-- Let's have one final awards watch. As always, we start with Dan Szymborski's odds, based on historical stats of previous winners. The thing that jumps out: David Ortiz has climbed to a close second on the MVP board:
Some quick thoughts on each award:
AL MVP: The Red Sox's clinching pf the AL East is a boost to both Betts and Ortiz, with Altuve's chances hurt by the Astros' playoff odds dropping to near zero. Betts has a big edge in Ortiz in WAR -- 9.4 to 4.9, thanks in part to 100 more plate appearances and obvious advantages on defense and baserunning -- but Ortiz fares well in the odds chart because he's the league's best hitter on a playoff team and ranks second in RBIs. Historically, RBI guys fare well in the voting. That said, voters have never rewarded a full-time DH. Don Baylor played 65 games at DH in 1979 when he won, the only guy comes close to classifying as a DH ( Frank Thomas was still a full-time first baseman the two years he won). Also, a player with a sub-6.0 WAR hasn't won an MVP Award since 2006, when Justin Morneau (4.3) won in the AL and Ryan Howard (5.2) won in the NL. They weren't designated hitters, but they were, like Ortiz, RBI guys.
Betts, however, has 31 home runs and 112 RBIs and has scored 41 more runs than Ortiz, so it's not he's suffering all that much in an offensive comparison. It's been an amazing final year for Big Papi, but I think it shapes as Betts versus Trout (10.5 WAR) in the end, with Betts pulling it out in a close vote. Altuve finishes third and Ortiz fourth.
AL Cy Young: I have to agree with Dan's odds, as it looks like Porcello has comfortably pulled ahead of everyone else. He leads the league with 22 wins, is just eight innings behind Price for the league lead, his 3.11 ERA is just behind the 3.06 of Michael Fulmer and Sanchez, and he's first in WHIP and ninth in strikeouts. The argument against him is he's fifth in WAR at 5.1, well behind Kluber's 6.5 and Verlander's 6.3, but he's arguably pitched in the tougher division (although didn't have to face the Boston offense). I just don't see the voters turning down a pitcher who is 22-4 with solid peripherals across the board in lieu of another candidate with a superior ERA. Britton? Interesting case but voters haven't supported closers much in recent seasons. I think it goes Porcello-Kluber-Britton.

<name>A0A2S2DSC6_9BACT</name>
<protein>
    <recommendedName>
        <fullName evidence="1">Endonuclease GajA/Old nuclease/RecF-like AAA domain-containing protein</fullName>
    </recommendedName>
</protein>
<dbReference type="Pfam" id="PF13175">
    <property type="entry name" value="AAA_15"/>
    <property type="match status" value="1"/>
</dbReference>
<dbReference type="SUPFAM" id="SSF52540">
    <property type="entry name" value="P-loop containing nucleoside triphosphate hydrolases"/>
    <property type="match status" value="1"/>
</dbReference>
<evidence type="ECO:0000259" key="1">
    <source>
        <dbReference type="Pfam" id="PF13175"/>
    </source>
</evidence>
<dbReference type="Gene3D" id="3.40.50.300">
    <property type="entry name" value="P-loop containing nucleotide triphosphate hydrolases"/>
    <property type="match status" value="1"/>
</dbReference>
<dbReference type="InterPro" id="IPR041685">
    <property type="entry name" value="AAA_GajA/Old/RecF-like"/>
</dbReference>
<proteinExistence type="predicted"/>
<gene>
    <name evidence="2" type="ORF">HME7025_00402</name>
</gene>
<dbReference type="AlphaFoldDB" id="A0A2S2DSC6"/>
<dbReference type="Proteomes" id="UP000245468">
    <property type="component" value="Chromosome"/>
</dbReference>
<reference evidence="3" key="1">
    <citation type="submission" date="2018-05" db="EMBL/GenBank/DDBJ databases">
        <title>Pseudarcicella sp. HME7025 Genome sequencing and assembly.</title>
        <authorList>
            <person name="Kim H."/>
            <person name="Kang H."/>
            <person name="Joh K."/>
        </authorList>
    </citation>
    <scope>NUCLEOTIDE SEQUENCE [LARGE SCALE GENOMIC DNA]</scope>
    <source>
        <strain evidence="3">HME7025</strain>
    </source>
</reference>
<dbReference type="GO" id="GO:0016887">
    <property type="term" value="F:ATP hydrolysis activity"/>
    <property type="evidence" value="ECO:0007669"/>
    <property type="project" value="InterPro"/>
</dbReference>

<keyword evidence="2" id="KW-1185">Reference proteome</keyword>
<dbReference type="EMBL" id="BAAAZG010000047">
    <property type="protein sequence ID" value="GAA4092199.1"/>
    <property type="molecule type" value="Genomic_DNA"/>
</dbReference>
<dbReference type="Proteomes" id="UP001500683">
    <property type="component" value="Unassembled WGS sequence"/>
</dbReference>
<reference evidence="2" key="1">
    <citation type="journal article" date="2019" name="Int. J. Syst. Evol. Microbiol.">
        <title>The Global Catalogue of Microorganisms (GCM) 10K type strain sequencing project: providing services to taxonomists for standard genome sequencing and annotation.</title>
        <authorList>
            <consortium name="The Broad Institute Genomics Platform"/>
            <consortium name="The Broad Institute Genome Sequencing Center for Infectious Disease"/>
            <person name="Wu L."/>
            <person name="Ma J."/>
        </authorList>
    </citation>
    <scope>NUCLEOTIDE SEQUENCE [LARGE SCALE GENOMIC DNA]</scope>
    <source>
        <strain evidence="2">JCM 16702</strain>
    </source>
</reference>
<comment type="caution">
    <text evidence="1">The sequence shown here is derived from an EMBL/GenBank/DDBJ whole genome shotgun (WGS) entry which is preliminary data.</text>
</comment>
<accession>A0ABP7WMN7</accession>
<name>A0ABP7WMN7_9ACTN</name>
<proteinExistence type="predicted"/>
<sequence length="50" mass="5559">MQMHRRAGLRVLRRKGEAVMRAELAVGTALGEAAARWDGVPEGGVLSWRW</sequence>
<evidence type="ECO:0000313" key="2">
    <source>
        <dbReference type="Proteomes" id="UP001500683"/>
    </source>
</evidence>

NL MVP: Bryant has the lead in WAR while ranking high in home runs (second), RBIs (sixth), runs (first) and OPS (fourth). Freeman (6.8), with his monster finish, and Arenado (6.3) rank second and third in WAR, but their teams are non-factors. If Murphy hadn't missed so much time in September he may have given Bryant a run based on his .347/.391/.596 batting line with 104 RBIs, but I think he's fallen off a bit. I think the top five goes Bryant-Rizzo-Murphy-Seager-Arenado.
NL Cy Young This is almost as fun as last year's NL Cy Young race that featured Arrieta, Zack Greinke and Kershaw (although those three had a higher level of performance). There are nine NL pitchers between 5.0 and 6.6 WAR, including Kershaw, who still ranks tied for third with 5.5 WAR even though he's made just 20 starts. Does he have a chance? Probably not given his innings, but consider Scherzer has pitched 81 2/3 more innings but allowed 53 more earned runs. That's a 5.87 ERA over those additional innings. Lester has pitched 55 2/3 more innings and allowed 24 more earned runs, a 3.88 ERA over his additional innings. That's why Hendricks, with his 1.99 ERA, still has a shot. I think all four will receive first-place votes and it goes Lester-Hendricks-Scherzer in a very tight three-way race.